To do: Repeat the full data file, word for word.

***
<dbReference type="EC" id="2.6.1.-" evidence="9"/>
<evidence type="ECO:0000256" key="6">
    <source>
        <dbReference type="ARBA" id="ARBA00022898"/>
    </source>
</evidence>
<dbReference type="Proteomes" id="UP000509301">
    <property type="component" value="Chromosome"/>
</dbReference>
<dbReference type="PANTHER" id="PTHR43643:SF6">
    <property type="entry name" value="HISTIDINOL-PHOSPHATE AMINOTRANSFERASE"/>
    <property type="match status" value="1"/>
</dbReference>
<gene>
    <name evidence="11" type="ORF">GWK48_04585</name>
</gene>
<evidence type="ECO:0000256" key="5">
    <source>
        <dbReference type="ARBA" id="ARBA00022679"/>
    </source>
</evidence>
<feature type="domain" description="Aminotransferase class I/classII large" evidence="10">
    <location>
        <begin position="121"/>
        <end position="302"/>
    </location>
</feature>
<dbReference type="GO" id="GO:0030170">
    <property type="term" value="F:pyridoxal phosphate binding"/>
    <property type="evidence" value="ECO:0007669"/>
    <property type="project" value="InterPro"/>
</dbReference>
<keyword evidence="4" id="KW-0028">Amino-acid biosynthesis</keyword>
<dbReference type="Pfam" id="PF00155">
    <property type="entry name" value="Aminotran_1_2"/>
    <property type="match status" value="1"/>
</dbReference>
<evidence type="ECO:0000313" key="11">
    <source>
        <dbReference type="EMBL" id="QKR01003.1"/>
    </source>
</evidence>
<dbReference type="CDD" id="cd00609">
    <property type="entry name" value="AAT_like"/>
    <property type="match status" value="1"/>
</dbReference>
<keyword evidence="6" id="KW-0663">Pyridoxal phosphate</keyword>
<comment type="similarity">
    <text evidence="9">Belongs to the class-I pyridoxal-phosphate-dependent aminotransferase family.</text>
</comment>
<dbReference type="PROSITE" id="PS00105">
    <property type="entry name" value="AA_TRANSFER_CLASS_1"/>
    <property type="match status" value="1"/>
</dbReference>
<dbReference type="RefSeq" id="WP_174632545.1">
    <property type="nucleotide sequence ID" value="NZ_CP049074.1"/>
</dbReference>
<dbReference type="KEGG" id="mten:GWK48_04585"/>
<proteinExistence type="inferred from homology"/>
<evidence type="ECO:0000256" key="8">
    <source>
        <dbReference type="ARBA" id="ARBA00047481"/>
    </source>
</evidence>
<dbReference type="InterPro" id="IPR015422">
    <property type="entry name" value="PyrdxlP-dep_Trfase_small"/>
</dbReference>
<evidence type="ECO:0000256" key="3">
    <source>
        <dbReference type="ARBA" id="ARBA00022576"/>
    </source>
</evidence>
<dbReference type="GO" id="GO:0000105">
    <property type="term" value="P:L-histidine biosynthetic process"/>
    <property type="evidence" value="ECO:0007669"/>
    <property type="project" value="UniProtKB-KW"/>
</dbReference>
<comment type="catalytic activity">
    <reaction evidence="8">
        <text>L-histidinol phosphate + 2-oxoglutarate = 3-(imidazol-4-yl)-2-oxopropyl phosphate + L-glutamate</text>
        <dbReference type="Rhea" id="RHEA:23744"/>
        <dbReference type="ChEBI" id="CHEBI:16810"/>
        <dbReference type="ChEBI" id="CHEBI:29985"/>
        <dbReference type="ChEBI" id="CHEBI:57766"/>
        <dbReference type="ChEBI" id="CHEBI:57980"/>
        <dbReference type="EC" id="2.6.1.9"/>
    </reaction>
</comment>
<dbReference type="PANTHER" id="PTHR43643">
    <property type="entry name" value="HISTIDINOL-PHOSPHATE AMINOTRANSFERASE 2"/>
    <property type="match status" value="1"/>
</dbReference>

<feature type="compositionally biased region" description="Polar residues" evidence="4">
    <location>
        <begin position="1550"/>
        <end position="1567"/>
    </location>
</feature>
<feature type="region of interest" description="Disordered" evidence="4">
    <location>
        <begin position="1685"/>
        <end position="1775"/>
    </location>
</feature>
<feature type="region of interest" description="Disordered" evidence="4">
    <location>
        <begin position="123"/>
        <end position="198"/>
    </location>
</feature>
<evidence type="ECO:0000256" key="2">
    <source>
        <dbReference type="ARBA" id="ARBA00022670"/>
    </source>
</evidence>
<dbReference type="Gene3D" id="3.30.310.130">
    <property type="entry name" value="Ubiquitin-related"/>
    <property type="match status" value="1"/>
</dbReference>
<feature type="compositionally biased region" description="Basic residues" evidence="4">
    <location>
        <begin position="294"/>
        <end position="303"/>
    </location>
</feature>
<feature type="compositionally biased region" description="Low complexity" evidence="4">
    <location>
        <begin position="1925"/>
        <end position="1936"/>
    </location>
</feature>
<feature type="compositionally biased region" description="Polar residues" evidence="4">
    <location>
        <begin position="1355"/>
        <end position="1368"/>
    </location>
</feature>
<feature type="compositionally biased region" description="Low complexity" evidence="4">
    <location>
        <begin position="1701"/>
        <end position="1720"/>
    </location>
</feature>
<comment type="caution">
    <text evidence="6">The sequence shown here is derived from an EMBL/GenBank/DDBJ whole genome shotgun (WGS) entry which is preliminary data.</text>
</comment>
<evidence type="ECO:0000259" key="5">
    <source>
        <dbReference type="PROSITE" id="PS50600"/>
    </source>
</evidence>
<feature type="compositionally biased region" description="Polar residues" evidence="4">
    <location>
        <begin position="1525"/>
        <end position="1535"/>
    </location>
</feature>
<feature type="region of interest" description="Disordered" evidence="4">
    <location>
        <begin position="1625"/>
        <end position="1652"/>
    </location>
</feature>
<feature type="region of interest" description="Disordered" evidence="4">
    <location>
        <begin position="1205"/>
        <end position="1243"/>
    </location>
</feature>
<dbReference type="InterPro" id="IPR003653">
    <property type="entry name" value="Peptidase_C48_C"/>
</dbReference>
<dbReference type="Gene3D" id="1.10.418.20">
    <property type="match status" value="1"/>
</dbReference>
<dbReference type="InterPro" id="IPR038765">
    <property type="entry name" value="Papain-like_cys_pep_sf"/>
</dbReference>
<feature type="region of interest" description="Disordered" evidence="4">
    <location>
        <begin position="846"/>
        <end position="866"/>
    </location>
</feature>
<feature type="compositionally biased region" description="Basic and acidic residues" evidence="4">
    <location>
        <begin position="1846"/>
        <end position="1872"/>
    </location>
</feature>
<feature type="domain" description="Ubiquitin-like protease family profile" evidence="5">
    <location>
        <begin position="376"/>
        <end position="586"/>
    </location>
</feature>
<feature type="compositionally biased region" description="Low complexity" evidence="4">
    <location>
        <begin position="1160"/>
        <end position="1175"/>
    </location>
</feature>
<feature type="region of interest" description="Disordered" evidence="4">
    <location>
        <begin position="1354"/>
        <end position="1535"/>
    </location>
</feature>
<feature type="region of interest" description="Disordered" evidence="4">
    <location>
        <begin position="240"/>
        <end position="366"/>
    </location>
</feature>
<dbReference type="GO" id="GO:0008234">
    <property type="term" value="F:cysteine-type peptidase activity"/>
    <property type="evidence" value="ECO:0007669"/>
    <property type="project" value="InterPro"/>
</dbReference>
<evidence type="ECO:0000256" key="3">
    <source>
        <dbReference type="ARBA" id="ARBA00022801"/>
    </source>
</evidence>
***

<dbReference type="EC" id="2.6.1.-" evidence="9"/>
<evidence type="ECO:0000256" key="6">
    <source>
        <dbReference type="ARBA" id="ARBA00022898"/>
    </source>
</evidence>
<dbReference type="Proteomes" id="UP000509301">
    <property type="component" value="Chromosome"/>
</dbReference>
<dbReference type="PANTHER" id="PTHR43643:SF6">
    <property type="entry name" value="HISTIDINOL-PHOSPHATE AMINOTRANSFERASE"/>
    <property type="match status" value="1"/>
</dbReference>
<gene>
    <name evidence="11" type="ORF">GWK48_04585</name>
</gene>
<evidence type="ECO:0000256" key="5">
    <source>
        <dbReference type="ARBA" id="ARBA00022679"/>
    </source>
</evidence>
<feature type="domain" description="Aminotransferase class I/classII large" evidence="10">
    <location>
        <begin position="121"/>
        <end position="302"/>
    </location>
</feature>
<dbReference type="GO" id="GO:0030170">
    <property type="term" value="F:pyridoxal phosphate binding"/>
    <property type="evidence" value="ECO:0007669"/>
    <property type="project" value="InterPro"/>
</dbReference>
<keyword evidence="4" id="KW-0028">Amino-acid biosynthesis</keyword>
<dbReference type="Pfam" id="PF00155">
    <property type="entry name" value="Aminotran_1_2"/>
    <property type="match status" value="1"/>
</dbReference>
<evidence type="ECO:0000313" key="11">
    <source>
        <dbReference type="EMBL" id="QKR01003.1"/>
    </source>
</evidence>
<dbReference type="CDD" id="cd00609">
    <property type="entry name" value="AAT_like"/>
    <property type="match status" value="1"/>
</dbReference>
<keyword evidence="6" id="KW-0663">Pyridoxal phosphate</keyword>
<comment type="similarity">
    <text evidence="9">Belongs to the class-I pyridoxal-phosphate-dependent aminotransferase family.</text>
</comment>
<dbReference type="PROSITE" id="PS00105">
    <property type="entry name" value="AA_TRANSFER_CLASS_1"/>
    <property type="match status" value="1"/>
</dbReference>
<dbReference type="RefSeq" id="WP_174632545.1">
    <property type="nucleotide sequence ID" value="NZ_CP049074.1"/>
</dbReference>
<dbReference type="KEGG" id="mten:GWK48_04585"/>
<proteinExistence type="inferred from homology"/>
<evidence type="ECO:0000256" key="8">
    <source>
        <dbReference type="ARBA" id="ARBA00047481"/>
    </source>
</evidence>
<dbReference type="InterPro" id="IPR015422">
    <property type="entry name" value="PyrdxlP-dep_Trfase_small"/>
</dbReference>
<evidence type="ECO:0000256" key="3">
    <source>
        <dbReference type="ARBA" id="ARBA00022576"/>
    </source>
</evidence>
<dbReference type="GO" id="GO:0000105">
    <property type="term" value="P:L-histidine biosynthetic process"/>
    <property type="evidence" value="ECO:0007669"/>
    <property type="project" value="UniProtKB-KW"/>
</dbReference>
<comment type="catalytic activity">
    <reaction evidence="8">
        <text>L-histidinol phosphate + 2-oxoglutarate = 3-(imidazol-4-yl)-2-oxopropyl phosphate + L-glutamate</text>
        <dbReference type="Rhea" id="RHEA:23744"/>
        <dbReference type="ChEBI" id="CHEBI:16810"/>
        <dbReference type="ChEBI" id="CHEBI:29985"/>
        <dbReference type="ChEBI" id="CHEBI:57766"/>
        <dbReference type="ChEBI" id="CHEBI:57980"/>
        <dbReference type="EC" id="2.6.1.9"/>
    </reaction>
</comment>
<dbReference type="PANTHER" id="PTHR43643">
    <property type="entry name" value="HISTIDINOL-PHOSPHATE AMINOTRANSFERASE 2"/>
    <property type="match status" value="1"/>
</dbReference>

<feature type="compositionally biased region" description="Polar residues" evidence="4">
    <location>
        <begin position="1550"/>
        <end position="1567"/>
    </location>
</feature>
<feature type="region of interest" description="Disordered" evidence="4">
    <location>
        <begin position="1685"/>
        <end position="1775"/>
    </location>
</feature>
<feature type="region of interest" description="Disordered" evidence="4">
    <location>
        <begin position="123"/>
        <end position="198"/>
    </location>
</feature>
<evidence type="ECO:0000256" key="2">
    <source>
        <dbReference type="ARBA" id="ARBA00022670"/>
    </source>
</evidence>
<dbReference type="Gene3D" id="3.30.310.130">
    <property type="entry name" value="Ubiquitin-related"/>
    <property type="match status" value="1"/>
</dbReference>
<feature type="compositionally biased region" description="Basic residues" evidence="4">
    <location>
        <begin position="294"/>
        <end position="303"/>
    </location>
</feature>
<feature type="compositionally biased region" description="Low complexity" evidence="4">
    <location>
        <begin position="1925"/>
        <end position="1936"/>
    </location>
</feature>
<feature type="compositionally biased region" description="Polar residues" evidence="4">
    <location>
        <begin position="1355"/>
        <end position="1368"/>
    </location>
</feature>
<feature type="compositionally biased region" description="Low complexity" evidence="4">
    <location>
        <begin position="1701"/>
        <end position="1720"/>
    </location>
</feature>
<comment type="caution">
    <text evidence="6">The sequence shown here is derived from an EMBL/GenBank/DDBJ whole genome shotgun (WGS) entry which is preliminary data.</text>
</comment>
<evidence type="ECO:0000259" key="5">
    <source>
        <dbReference type="PROSITE" id="PS50600"/>
    </source>
</evidence>
<feature type="compositionally biased region" description="Polar residues" evidence="4">
    <location>
        <begin position="1525"/>
        <end position="1535"/>
    </location>
</feature>
<feature type="region of interest" description="Disordered" evidence="4">
    <location>
        <begin position="1625"/>
        <end position="1652"/>
    </location>
</feature>
<feature type="region of interest" description="Disordered" evidence="4">
    <location>
        <begin position="1205"/>
        <end position="1243"/>
    </location>
</feature>
<dbReference type="InterPro" id="IPR003653">
    <property type="entry name" value="Peptidase_C48_C"/>
</dbReference>
<dbReference type="Gene3D" id="1.10.418.20">
    <property type="match status" value="1"/>
</dbReference>
<dbReference type="InterPro" id="IPR038765">
    <property type="entry name" value="Papain-like_cys_pep_sf"/>
</dbReference>
<feature type="region of interest" description="Disordered" evidence="4">
    <location>
        <begin position="846"/>
        <end position="866"/>
    </location>
</feature>
<feature type="compositionally biased region" description="Basic and acidic residues" evidence="4">
    <location>
        <begin position="1846"/>
        <end position="1872"/>
    </location>
</feature>
<feature type="domain" description="Ubiquitin-like protease family profile" evidence="5">
    <location>
        <begin position="376"/>
        <end position="586"/>
    </location>
</feature>
<feature type="compositionally biased region" description="Low complexity" evidence="4">
    <location>
        <begin position="1160"/>
        <end position="1175"/>
    </location>
</feature>
<feature type="region of interest" description="Disordered" evidence="4">
    <location>
        <begin position="1354"/>
        <end position="1535"/>
    </location>
</feature>
<feature type="region of interest" description="Disordered" evidence="4">
    <location>
        <begin position="240"/>
        <end position="366"/>
    </location>
</feature>
<dbReference type="GO" id="GO:0008234">
    <property type="term" value="F:cysteine-type peptidase activity"/>
    <property type="evidence" value="ECO:0007669"/>
    <property type="project" value="InterPro"/>
</dbReference>
<evidence type="ECO:0000256" key="3">
    <source>
        <dbReference type="ARBA" id="ARBA00022801"/>
    </source>
</evidence>